with proper safeguards, the resources
of the national domain, the other to
encourage the use of the navigable
water outside that domain . for the
generation of power, have already
rassed the house of representatives
and are ready for immediate consider
ation and action by the senate. With
the deepest earnestness I urge their
prompt passage. .
And there is another great piece of
legislation which awaits and should
receive the sanction of the senate:
I mean the bill which gives a larger
measure of self-government to the peo
ple of the Philippines. 1 cannot believe
that the senate will let this great
measure of constructive justice await
the action of another congress. Its
passage would nobly crowa the record
of these two years of memorable la
bor. ;' :y
An' Important Duty. .
Unit'. I thln that you will agree
wits, me that this does not compleU
the toll of our duty. How are . we to
carry our goods to the empty markets
of which I have spoken if we have
not the certain and. constant means
of transportation upon which all profit
able and useful commerce depends?
And how are we to get the ships if
we wait for the trade to develop with
out them? , ;
The routes of trade must be actually
opened by many ships and Tegular
sailings and moderate charges before
streams of merchandise will flow free
ly and profitably through them.
Must Open Gates of Trade. . V
" Hence the pending shipping bill,
discussed at the last session, but as
yet passed V neither house.- In may
judgment such legislation is impera
tively needed and can not wisely be
postponed. The government must
open these gates of trade, and open
them wide; open them before it la
altogether profitable to open them, or
altogether reasonable to ask private
capital to . open them at a .. venture.
It is not a question of the government
monopolizing the field. It should take
action to make it certain that trans
portation at reasonable Yates will be
promptly provided, even where the
carriage is not at first profitable; 'and
then, when the carriage has become
sufficiently profitable to attract and
engage private capital, and engage it
In abundance, the government ought
to .withdraw. . I very earnestly hope
that the congress will be of this opin
ion, and that both houses will adopt
this exceedingly important 'bill.
The great subject of rural credits
still remains' to be , dealt with, and
it is a matter of deep regret that the
difficulties of .the subject have seemed
to Tender it impossible to ''complete
a bill for passage at this session. But
it can not be perfected yet, and there
fore there are no other constructive
measures the necessity for which I
will at this time call your attention
to; , but I , would- be .negligent of a
very manifest duty were I not to call
the attention of the senate to the fact
that, the proposed convention for safe
ty, at sea awaits its confirmation and
that the limit fixed in the convention
itself for . its acceptance is the last
day of the present month, ;;.')
Charting of Our Coasts. '
There is another matter of which
I must make special mention, if I am
to . discharge my conscience, lest it
should escape your attention ' It may
seem a, very small thing. It affects
only a single item of appropriation.
But many human . lives i and many
great enterprises hang upon lt; v -
It is the matter of making adequate
provision for the survey and charting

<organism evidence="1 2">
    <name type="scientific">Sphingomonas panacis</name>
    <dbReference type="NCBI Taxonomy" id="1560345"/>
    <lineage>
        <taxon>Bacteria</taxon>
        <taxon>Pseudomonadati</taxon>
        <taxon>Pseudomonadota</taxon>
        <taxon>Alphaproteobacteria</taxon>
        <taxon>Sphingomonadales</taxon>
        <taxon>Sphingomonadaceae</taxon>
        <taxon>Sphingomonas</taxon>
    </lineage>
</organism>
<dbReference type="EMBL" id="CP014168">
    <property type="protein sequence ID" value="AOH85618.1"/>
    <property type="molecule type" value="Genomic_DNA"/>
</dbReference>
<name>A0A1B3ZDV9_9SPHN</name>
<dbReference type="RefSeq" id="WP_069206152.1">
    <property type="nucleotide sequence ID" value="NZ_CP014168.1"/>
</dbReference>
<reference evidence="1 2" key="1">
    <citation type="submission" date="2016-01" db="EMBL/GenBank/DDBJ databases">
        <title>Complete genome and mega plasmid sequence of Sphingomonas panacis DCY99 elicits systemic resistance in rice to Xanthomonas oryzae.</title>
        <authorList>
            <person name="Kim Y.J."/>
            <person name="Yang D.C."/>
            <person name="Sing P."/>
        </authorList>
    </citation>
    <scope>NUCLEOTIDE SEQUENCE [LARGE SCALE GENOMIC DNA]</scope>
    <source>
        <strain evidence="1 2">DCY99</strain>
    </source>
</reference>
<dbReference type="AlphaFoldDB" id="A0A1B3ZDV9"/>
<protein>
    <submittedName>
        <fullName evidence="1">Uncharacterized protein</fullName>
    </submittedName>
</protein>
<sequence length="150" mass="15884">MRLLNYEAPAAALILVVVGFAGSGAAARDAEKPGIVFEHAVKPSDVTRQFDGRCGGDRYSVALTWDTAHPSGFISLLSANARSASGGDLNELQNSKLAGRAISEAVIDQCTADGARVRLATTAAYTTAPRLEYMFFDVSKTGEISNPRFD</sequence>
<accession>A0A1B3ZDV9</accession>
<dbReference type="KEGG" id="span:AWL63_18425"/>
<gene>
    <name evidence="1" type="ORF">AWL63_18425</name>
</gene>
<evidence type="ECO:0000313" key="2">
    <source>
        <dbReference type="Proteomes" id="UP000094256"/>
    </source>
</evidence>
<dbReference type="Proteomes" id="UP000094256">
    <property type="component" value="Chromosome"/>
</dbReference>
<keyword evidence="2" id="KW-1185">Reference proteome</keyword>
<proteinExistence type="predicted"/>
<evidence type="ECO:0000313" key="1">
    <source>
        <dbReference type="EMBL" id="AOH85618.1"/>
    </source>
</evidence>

of our coasts.; '
' It is Immediately pressing and exi
gent In connection with the immense
coast line of Alaska. This is a matter
which, as I have .said, seems small,
but is in reality very great- Its im
portance has .only to be looked into
to be appreciated. . r
; ,; ., Economy Is Urged. !
' Before I close, may I say a few
words . upon' two. topics, :. much ' dis
cussed out of doors, upon which It is
highly important that our judgments
should be clear, definite and steadfast.
One of these is economy in govern-,
ment expenditures. The duty of econ
omy is not debatable. . It is manifest
and important. .... In the appropriations
we pass we are spending the money
df the great people whose servants
we are not our own. We are trus
tees and responsible stewards in the
spending. The only thing debatable
and upon which we should be careful
to make our thought and purpose
clear is the kind of economy demand
ed of us. I assert with the greatest
confidence' that the people of the
United States are not jealous of , the
amount their government costs' if
they are sure that they get what they
heed and desire for the outlay, that
keted in Manila in a year. - .
"There is ; a ; grasshopper plague
every ten years in the Philippines,"
said President Waters, "and the
problem of combating the grasshop
per a i a warm climate like the Phil
ippines is more difficult than in coun
tries where cold weather serves as a
.."There are many acres of unset
tled country which serve as breeding
places for the grasshoppers. Tha
method used in capturing the grass
hoppers is to organize a drive. A
the Kansas City Times.
Last week an act at the Clobe the
ater was almost put out of commis
sion by the death of one of the dogsJ
used in a basketball stunt. The own
er of the act went to the dog pound.
Thero he picked out a brindle terrier
from the. lot of homeless dogs which
had been gathered. He paid $5 for
him. v .
The curtain went up on the dog act
at the Globe last Thursday. Almost
simultaneously a man and his daugh
ter sitting in' the second row jumped
"It consists of two parts of ethyl
chloride, four parts of chloroform, and
twelve parts of sulphuric ether. This
mixture boila at a very low tempera
ture; in fact, at the normal temper
ature of the human body. If any one
clasps a phial containing it in his fist